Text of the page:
The Union Prospect is calling for an addition to the Employment Bill after research revealed a third of employees find it hard to fully switch off from work.
The ‘right to disconnect’ would see employers and employees agree rules on when staff cannot be contacted for work purposes, to help employees have a better work – life balance.
In reaction, Adam Haines, Employment Law Partner at Aaron & Partners said:
'Prospect has raised legitimate concerns and has highlighted some of the challenges that many of us have faced over the past year. During the pandemic, the usual boundaries and sanctuary of home have been lost and as a result, many people’s mental health has been negatively impacted.
Employers have a duty of care to their employees, meaning they must do what they reasonably can to support staff’s health, safety and wellbeing, even whilst they are working remotely and so they must carefully consider the impact that working from home could have on their employees mental and physical health.
In respect to this, introducing a ‘right to disconnect’ could be a positive move, however, there are many aspects to consider. There could be concerns about it being successfully policed by companies and it being implemented through legislation.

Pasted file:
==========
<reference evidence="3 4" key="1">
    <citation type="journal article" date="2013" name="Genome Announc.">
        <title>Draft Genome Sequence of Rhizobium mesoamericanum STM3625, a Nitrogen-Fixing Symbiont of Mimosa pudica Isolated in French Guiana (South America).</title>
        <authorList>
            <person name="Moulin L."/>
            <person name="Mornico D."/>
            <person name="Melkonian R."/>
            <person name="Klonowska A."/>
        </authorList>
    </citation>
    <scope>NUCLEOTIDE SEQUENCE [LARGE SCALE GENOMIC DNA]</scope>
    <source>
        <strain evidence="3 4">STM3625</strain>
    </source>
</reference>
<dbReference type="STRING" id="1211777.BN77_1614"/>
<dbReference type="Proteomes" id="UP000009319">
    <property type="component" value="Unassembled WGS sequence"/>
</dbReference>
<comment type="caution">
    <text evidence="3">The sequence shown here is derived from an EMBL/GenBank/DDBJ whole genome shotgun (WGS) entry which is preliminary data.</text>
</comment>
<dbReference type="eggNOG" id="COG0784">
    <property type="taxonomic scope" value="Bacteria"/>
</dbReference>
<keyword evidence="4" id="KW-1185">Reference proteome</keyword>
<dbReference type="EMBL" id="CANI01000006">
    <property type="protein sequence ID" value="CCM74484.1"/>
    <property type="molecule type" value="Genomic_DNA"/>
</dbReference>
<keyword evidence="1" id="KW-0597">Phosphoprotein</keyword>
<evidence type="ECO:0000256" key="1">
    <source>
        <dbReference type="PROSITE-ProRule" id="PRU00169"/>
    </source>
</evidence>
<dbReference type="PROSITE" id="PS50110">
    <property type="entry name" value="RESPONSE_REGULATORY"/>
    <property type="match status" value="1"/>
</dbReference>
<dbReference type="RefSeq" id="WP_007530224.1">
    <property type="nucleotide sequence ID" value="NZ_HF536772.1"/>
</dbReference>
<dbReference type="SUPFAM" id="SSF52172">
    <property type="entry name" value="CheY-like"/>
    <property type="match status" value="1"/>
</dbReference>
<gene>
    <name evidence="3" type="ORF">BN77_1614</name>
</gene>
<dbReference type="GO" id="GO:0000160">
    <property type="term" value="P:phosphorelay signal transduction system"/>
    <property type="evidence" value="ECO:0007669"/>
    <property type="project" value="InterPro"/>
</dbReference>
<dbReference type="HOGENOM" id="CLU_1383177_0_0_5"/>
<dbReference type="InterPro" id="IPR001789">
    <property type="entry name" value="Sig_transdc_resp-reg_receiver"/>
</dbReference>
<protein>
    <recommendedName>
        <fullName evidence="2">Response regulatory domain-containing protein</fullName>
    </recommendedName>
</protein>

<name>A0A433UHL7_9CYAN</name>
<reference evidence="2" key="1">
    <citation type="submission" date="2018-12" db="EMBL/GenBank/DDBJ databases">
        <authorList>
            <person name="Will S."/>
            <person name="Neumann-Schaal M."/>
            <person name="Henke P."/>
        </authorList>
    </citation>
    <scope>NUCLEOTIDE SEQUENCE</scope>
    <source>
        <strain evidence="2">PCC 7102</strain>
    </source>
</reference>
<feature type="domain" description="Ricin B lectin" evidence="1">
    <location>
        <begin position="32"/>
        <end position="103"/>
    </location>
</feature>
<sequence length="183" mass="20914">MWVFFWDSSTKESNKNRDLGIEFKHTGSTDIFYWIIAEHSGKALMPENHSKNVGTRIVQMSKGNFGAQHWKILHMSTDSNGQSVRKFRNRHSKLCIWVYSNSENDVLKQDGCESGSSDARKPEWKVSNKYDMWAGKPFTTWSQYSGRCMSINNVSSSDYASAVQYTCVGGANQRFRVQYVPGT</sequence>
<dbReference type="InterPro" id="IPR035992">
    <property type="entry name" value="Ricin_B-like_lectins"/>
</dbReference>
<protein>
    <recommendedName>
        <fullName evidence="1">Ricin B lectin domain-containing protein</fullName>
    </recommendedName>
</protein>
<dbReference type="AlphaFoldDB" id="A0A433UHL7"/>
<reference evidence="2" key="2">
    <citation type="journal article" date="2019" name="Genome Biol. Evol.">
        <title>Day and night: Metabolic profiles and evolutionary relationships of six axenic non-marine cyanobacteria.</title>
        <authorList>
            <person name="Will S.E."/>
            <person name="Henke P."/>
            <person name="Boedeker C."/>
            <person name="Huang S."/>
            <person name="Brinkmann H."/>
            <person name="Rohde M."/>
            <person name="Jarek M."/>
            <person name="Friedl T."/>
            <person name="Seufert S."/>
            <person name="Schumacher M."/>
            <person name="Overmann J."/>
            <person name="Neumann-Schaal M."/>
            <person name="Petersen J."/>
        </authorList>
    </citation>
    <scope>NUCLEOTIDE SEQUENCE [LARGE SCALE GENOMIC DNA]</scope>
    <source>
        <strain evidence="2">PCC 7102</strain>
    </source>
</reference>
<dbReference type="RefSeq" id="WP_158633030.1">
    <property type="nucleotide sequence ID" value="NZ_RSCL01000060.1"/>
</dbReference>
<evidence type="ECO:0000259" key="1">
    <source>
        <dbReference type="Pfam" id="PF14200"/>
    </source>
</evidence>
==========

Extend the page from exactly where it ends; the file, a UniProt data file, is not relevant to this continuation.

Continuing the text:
Additionally the legislation could prevent employers from having the necessary flexibility to adapt to each employee’s needs and so I believe a better solution would be for the Health and Safety Executive (HSE) to issue new guidance on working from home and a safe working environment that supports employees having more separation between their work and home life.
Additionally, there is a real opportunity to utilise new technology. Businesses could put in place prompts at specific times during the day to ask employees to take a break or even automatically log employees off the system. This type of monitoring would also potentially help employers to identify burn out and other mental health issues before they escalate.'Adam Haines